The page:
I use the Hue/Saturation tool to change metal colors, or to change colors of the product itself. For example, if you have the same style of jewelry with 10 different stones. Some stones can be edited for color in Photoshop. e.g. you can change blue to green or change orange to yellow.

In the below pendants, the blue is the original color. I used the hue/saturation tool to change the blue to green and pink.

How to use it: On the top menu, go to Image > Adjustments > Hue/Saturation. Select blues (because I only want to change the color of the blue stone) from the drop down and play with moving the different sliders. The hue slider changes colors, the saturation slider makes the colors richer and the lightness slider makes it lighter or darker.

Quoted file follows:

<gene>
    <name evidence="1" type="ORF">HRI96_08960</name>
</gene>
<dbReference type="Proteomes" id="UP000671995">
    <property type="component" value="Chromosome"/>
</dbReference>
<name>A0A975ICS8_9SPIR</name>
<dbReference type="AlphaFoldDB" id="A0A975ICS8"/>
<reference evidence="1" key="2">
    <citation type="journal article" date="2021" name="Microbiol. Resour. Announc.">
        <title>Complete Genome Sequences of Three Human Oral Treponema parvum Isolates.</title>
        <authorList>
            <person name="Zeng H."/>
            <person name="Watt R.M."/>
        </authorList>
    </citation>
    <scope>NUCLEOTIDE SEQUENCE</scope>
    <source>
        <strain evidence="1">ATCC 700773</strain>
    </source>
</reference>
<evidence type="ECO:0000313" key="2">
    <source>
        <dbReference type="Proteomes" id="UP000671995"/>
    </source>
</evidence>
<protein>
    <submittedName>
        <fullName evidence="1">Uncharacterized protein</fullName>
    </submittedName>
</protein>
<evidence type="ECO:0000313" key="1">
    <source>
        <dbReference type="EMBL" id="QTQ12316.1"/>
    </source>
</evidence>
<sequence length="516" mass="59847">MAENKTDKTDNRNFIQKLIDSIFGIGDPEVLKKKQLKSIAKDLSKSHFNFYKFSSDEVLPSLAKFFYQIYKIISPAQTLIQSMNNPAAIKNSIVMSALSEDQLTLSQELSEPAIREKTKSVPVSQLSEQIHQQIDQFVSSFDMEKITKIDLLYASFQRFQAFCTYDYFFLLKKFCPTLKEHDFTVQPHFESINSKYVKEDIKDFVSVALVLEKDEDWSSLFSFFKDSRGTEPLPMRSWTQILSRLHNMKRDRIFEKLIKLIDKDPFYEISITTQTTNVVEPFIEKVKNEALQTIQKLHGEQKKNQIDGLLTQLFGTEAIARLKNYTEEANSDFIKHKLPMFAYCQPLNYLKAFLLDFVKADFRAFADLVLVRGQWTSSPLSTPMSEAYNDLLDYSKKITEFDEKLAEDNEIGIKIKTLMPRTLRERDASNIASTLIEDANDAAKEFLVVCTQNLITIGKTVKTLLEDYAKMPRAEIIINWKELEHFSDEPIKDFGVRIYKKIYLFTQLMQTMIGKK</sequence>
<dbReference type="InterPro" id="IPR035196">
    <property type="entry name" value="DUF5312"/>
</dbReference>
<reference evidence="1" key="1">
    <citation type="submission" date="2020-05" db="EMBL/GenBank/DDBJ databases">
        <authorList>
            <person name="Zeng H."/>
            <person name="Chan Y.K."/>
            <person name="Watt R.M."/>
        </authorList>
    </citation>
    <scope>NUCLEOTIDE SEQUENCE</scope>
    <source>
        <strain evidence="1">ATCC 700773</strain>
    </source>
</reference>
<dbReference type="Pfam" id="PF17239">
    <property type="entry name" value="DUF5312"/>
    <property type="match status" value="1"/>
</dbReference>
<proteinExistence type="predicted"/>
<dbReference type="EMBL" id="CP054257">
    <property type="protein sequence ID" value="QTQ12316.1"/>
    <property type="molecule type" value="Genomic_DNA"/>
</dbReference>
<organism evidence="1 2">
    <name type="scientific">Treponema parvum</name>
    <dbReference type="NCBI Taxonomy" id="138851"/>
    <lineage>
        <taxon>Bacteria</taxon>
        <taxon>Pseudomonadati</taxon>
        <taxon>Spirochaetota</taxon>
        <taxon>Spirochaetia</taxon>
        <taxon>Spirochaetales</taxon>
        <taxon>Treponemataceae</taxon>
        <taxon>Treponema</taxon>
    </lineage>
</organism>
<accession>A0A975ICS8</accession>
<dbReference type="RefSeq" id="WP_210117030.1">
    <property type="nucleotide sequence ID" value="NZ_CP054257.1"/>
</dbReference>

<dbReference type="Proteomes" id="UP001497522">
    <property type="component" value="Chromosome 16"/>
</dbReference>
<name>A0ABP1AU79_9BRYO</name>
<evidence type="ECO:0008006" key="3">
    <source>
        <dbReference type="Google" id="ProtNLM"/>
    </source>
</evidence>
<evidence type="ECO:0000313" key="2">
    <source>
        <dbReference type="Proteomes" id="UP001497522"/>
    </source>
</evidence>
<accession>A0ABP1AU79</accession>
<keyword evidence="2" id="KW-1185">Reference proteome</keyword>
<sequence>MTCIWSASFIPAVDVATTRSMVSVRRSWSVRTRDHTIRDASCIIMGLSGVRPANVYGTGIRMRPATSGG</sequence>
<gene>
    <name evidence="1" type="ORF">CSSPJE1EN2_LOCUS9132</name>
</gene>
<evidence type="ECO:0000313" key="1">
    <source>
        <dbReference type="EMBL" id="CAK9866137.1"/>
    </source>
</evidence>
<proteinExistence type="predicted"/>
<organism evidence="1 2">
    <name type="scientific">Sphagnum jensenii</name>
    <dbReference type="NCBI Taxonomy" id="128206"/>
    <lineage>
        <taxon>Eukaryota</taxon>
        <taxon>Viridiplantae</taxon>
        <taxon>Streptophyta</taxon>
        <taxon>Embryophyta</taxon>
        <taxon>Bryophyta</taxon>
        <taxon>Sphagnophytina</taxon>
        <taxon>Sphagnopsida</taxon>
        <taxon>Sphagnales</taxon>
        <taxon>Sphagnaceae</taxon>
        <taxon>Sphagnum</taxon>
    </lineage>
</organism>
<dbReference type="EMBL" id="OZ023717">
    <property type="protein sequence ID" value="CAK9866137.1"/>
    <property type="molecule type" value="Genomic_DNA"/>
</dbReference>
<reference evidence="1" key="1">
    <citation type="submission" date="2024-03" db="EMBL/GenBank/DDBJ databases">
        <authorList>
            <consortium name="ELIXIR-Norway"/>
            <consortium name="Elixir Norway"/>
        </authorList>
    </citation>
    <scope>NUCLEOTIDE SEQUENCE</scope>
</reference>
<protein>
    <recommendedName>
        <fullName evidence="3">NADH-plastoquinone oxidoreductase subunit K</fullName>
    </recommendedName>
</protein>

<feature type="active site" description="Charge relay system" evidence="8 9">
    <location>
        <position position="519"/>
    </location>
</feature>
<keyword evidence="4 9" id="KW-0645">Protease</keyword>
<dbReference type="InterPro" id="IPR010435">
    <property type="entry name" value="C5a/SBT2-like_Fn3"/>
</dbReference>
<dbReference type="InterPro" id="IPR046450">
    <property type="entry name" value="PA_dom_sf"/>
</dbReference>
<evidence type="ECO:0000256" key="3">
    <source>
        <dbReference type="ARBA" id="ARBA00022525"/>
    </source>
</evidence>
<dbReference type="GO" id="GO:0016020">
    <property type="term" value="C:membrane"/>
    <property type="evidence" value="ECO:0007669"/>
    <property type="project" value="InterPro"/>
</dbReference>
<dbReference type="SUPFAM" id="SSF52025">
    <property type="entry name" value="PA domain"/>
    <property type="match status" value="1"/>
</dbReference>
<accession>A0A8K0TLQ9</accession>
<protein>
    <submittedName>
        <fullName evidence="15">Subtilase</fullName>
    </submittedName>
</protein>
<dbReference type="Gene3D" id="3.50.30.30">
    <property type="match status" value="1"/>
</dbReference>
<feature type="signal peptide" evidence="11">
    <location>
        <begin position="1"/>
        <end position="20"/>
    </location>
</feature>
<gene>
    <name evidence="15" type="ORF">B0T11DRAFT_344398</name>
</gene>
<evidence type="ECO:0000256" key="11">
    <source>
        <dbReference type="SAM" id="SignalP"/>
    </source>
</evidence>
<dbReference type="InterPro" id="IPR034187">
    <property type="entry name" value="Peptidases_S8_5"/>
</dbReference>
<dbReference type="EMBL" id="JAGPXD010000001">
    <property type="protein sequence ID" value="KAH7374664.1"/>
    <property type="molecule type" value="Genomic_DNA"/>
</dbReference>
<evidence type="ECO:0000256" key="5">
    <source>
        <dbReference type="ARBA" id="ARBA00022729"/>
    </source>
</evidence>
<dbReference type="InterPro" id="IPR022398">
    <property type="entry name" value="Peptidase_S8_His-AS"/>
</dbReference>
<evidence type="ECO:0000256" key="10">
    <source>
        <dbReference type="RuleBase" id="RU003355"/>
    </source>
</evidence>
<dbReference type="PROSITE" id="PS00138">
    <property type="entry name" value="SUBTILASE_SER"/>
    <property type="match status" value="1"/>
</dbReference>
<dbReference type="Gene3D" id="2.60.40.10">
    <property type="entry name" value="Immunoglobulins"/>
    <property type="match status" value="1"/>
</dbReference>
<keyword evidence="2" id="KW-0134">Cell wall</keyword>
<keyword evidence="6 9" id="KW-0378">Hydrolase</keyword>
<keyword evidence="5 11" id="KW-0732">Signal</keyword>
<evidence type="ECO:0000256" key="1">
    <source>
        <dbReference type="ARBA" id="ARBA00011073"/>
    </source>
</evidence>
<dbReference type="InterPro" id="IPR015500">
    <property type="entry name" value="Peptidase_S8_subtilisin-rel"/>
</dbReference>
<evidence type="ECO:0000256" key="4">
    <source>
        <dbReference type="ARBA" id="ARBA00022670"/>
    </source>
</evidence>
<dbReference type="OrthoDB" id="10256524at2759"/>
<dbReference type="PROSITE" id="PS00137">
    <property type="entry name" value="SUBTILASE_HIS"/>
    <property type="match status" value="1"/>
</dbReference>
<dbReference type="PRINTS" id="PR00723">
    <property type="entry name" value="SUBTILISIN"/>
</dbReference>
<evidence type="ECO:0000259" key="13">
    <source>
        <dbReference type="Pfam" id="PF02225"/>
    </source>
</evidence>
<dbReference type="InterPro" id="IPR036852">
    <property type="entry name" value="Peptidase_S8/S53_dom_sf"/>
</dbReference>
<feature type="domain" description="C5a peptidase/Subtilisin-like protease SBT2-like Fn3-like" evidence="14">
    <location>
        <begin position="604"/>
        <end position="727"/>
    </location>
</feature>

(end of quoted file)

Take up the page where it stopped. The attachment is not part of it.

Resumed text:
Change product colors in Photoshop

Conclusion

There is a lot you can do in Photoshop but the above are the tools I use the most. Many of these are simple to use so look them up on YouTube and learn to use them.

If some of the tools shown above in the sub-menu’s sound intriguing, try them about. Any brush based tool works the same way – select the tool, a brush size and start painting where you want to edit. For each tool, there are some settings on the top menu – the default settings usually work fine so start with that. Once you get comfortable with the tools, then you can start playing with the settings.

Thanks for reading. Hope this post helped you understand some of the possibilities with Photoshop and gave you some insight into which tools to start playing around with.

Comment and tell me which tool you want to learn more about and I’ll create a video and go more in depth in a future post. To learn more about jewelry photography, view this page.